The end has occurred. Breaking Bad is over, and I am forever changed by the impact this show has had on my life.
At the end of last week’s episode, Walt makes it known to us that he’s heading back to New Mexico. Back in his old stomping grounds, he heads to Elliot’s and Gretchen Schwartz’s house (creepily and silently breaking in) with only a favor to ask; deposit the last of his money into a trust fund for Walt Jr. when he turns 18. They agree, but Walt makes it know that if they screw up, they will suffer, as two red laser lights shine upon their chest from a distance, making Walt’s asking of the Schwartz a must.
Walt retreats to his car, and the laser lights that were “snipers” were actually laser pointers held by Badger and Skinny Pete, who let Walt know Jesse is still alive. Walt speeds off into the night with the two cronies.
Speaking of Jesse, he’s shows up, carving a rectangular wooden box. What does the box symbolize? It’s a call back to Jesse woodworking in rehab, which brought him peace. However, Jesse is daydreaming, and in the dream, Jesse’s apron gets snagged, and brought out of the dream, we see Jesse enslaved still in the meth lab.
Lydia meets with Todd in the restaurant to discuss business. Walt interrupts saying he knows a way to make meth better and cheaper, and requests Todd to arrange a meeting with his Uncle. Walt leaves shortly after. Lydia, meanwhile, saying Todd accepting Walt back is stupid, and Todd agrees. Lydia pours her sugar into her chamomile tea…and anyone who’s watching knows that the close-up of the “sugar” is an important factor.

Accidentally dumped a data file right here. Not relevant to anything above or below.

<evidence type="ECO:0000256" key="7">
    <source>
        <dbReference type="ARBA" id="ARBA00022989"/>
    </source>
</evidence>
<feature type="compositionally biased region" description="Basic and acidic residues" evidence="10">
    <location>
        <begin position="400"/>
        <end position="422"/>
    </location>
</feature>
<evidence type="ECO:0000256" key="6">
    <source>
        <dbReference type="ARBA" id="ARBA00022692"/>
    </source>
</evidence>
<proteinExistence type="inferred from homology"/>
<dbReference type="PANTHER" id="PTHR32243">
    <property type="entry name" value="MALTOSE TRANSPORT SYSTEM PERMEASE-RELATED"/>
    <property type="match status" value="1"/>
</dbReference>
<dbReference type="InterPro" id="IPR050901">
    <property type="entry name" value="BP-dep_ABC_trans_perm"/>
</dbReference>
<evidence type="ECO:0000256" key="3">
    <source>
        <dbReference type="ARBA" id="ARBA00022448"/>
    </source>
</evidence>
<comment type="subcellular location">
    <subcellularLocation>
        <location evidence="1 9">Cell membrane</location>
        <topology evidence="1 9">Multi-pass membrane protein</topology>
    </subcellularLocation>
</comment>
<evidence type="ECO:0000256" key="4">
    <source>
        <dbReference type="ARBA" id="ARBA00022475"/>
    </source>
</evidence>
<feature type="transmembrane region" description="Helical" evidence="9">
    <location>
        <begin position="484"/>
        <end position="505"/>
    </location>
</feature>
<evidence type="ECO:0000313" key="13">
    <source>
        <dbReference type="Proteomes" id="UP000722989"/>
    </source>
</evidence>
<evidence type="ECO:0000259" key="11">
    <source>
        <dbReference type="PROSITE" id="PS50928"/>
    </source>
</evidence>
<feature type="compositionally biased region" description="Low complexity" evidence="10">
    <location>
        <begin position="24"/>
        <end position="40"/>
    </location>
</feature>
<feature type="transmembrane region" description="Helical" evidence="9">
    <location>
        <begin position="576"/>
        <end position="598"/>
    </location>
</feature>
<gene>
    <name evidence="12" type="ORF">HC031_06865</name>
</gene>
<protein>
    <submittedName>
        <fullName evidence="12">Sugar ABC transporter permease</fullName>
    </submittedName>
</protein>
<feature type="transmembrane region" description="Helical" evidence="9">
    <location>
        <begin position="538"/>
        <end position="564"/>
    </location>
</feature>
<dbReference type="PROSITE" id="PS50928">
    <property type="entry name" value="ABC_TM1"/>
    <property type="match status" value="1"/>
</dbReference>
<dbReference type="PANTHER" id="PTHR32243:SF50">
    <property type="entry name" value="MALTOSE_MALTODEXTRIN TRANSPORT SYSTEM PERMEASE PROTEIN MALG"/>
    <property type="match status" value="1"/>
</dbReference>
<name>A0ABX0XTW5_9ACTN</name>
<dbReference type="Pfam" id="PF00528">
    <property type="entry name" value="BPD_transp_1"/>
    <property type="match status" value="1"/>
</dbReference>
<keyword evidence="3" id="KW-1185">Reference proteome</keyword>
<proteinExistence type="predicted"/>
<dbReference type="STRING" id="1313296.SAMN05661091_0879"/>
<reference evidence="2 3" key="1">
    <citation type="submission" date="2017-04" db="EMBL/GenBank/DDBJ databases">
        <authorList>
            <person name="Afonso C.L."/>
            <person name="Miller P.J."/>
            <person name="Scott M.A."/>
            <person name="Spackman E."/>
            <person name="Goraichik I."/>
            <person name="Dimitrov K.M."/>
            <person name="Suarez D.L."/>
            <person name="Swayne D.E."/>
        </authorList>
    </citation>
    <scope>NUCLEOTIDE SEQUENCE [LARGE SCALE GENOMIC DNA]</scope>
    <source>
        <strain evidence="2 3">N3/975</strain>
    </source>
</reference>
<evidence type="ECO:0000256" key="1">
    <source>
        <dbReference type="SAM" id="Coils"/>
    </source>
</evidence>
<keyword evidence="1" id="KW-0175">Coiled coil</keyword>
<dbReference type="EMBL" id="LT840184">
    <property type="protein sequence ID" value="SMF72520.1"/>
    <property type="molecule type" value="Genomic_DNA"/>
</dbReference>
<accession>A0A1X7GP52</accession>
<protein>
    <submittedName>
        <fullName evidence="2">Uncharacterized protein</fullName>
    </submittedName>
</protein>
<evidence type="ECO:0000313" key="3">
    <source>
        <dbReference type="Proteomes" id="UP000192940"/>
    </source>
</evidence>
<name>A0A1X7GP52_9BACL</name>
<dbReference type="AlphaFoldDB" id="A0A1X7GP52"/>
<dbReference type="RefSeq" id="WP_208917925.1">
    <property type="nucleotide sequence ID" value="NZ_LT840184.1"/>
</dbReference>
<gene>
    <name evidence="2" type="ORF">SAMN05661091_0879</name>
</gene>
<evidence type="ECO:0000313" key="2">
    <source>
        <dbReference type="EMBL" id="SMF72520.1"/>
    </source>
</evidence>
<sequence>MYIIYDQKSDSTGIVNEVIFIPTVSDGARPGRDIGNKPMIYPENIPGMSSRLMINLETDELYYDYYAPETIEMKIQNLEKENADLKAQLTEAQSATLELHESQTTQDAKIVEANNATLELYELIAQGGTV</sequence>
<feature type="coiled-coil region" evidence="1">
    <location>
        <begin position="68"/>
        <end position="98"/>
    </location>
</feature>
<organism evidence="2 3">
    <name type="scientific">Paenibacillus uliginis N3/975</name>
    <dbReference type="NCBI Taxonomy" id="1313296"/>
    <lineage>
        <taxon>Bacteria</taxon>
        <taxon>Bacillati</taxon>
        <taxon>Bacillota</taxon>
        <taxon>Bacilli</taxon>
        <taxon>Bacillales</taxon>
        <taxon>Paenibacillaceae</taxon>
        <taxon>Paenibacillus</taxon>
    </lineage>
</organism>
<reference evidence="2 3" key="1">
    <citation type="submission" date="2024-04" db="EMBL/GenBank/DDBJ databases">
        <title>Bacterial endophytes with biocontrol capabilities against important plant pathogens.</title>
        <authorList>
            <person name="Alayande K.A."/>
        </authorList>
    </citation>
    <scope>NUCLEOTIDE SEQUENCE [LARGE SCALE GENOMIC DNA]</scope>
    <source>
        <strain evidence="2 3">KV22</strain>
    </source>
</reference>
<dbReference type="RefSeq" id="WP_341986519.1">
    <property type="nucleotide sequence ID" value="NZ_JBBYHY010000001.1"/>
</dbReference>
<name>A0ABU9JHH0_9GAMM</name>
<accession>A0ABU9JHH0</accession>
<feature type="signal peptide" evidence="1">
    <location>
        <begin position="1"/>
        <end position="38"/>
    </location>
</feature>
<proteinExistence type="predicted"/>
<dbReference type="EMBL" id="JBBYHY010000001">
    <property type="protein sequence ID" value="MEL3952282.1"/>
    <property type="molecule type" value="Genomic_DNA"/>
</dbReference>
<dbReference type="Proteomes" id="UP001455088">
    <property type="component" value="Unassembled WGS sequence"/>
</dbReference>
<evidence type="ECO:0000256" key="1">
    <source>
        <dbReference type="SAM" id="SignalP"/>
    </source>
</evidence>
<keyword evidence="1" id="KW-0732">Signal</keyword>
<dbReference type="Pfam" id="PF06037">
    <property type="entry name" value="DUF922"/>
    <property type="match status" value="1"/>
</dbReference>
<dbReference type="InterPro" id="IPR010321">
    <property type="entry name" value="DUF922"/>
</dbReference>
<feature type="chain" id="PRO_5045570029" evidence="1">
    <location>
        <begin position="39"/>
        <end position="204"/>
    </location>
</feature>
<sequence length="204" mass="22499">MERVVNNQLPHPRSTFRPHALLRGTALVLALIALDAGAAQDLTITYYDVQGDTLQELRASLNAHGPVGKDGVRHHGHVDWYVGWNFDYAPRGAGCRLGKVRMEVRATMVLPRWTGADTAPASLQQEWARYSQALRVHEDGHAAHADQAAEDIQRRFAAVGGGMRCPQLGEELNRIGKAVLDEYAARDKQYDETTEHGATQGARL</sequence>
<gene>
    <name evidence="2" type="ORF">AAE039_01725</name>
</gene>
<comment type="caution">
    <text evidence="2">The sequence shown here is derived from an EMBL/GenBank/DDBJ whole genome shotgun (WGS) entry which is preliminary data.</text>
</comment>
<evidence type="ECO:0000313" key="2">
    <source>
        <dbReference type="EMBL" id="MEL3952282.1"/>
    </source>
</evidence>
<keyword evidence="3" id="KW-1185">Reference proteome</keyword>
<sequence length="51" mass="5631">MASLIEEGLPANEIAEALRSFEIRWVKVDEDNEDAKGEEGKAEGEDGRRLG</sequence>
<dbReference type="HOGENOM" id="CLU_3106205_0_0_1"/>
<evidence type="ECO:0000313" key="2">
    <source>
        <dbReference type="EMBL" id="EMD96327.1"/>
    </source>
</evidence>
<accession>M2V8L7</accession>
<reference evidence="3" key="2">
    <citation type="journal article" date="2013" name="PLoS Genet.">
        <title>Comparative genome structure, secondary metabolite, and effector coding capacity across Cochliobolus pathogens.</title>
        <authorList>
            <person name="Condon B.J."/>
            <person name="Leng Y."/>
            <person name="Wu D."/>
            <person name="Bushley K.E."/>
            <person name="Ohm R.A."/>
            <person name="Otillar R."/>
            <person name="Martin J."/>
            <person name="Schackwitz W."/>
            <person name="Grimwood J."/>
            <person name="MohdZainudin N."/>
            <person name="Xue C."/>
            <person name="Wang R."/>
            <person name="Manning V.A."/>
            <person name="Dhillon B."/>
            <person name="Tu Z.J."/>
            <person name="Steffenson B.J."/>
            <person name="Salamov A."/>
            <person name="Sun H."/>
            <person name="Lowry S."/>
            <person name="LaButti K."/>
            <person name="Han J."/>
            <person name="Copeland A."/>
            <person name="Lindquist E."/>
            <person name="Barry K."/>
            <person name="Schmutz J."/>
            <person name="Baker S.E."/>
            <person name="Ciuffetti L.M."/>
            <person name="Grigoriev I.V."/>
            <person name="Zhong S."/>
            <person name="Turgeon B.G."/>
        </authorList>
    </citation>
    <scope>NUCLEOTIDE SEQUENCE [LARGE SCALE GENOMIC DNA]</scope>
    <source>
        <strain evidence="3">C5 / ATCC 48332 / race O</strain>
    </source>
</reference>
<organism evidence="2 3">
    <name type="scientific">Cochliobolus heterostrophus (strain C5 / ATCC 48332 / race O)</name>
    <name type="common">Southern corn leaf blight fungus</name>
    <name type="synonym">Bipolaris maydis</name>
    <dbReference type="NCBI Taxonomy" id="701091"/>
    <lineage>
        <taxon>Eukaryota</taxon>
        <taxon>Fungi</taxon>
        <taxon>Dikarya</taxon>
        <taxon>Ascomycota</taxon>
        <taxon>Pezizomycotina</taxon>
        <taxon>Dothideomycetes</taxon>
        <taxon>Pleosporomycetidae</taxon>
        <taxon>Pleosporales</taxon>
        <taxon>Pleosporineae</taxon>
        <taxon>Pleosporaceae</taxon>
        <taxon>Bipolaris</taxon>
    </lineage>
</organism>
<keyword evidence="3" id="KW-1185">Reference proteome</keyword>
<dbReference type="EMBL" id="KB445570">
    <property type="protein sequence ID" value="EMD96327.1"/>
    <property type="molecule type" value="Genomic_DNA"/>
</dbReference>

Walt builds a mechanism in the desert that he links to his car keys. Short scene but important.
Marie calls Skyler to let her know Walt’s in town. She tells her to keep looking out for herself, but Walt’s already in the house. He tells Skyler all he needs, significantly stating, “I did this for me.” Walt finally admits he was drunk with power. The money collected was never for his family, but for his own selfish ways. He leaves Skyler the lotto ticket with the coordinates to the burial site of Hank and Steve Gomez, and mentions how Jack’s gang took the money that was also buried there.
Walt sees Walt Jr. entering the house from a distance, but makes no attempts to speak to him. Walt walks off into the distance, as he becomes blurry in the camera’s focus.
Gaining access into Jack’s headquarters, Walt tells Jack a similar story to what he tells Lydia. As Jack is about to shoot Walt, Walt brings up how Jack didn’t take care of Jesse, and how they are partners. Jack gets pissed off and asks Todd to bring Jesse out. As soon as he does, Walt tackles Jesse to the ground, and Mr. Heisenberg clicks his keys. The moment we’ve all been waiting for:
The trunk of Walt’s car pops open. The mechanism starts to swivel the machine gun (shown in Walt’s trunk at the beginning at this half of the season) back and forth, letting off bullets into the hideout. Todd ducks down, and Jack’s gang is completely obliterated. However, Walt gets hit in the process, as he clearly welps as the machine gun makes its mess.
When the bullets stop flying, Todd gets up to check his uncle, but Jesse leaps over the creepy meth maker and chokes him to death with the chain from his handcuffs.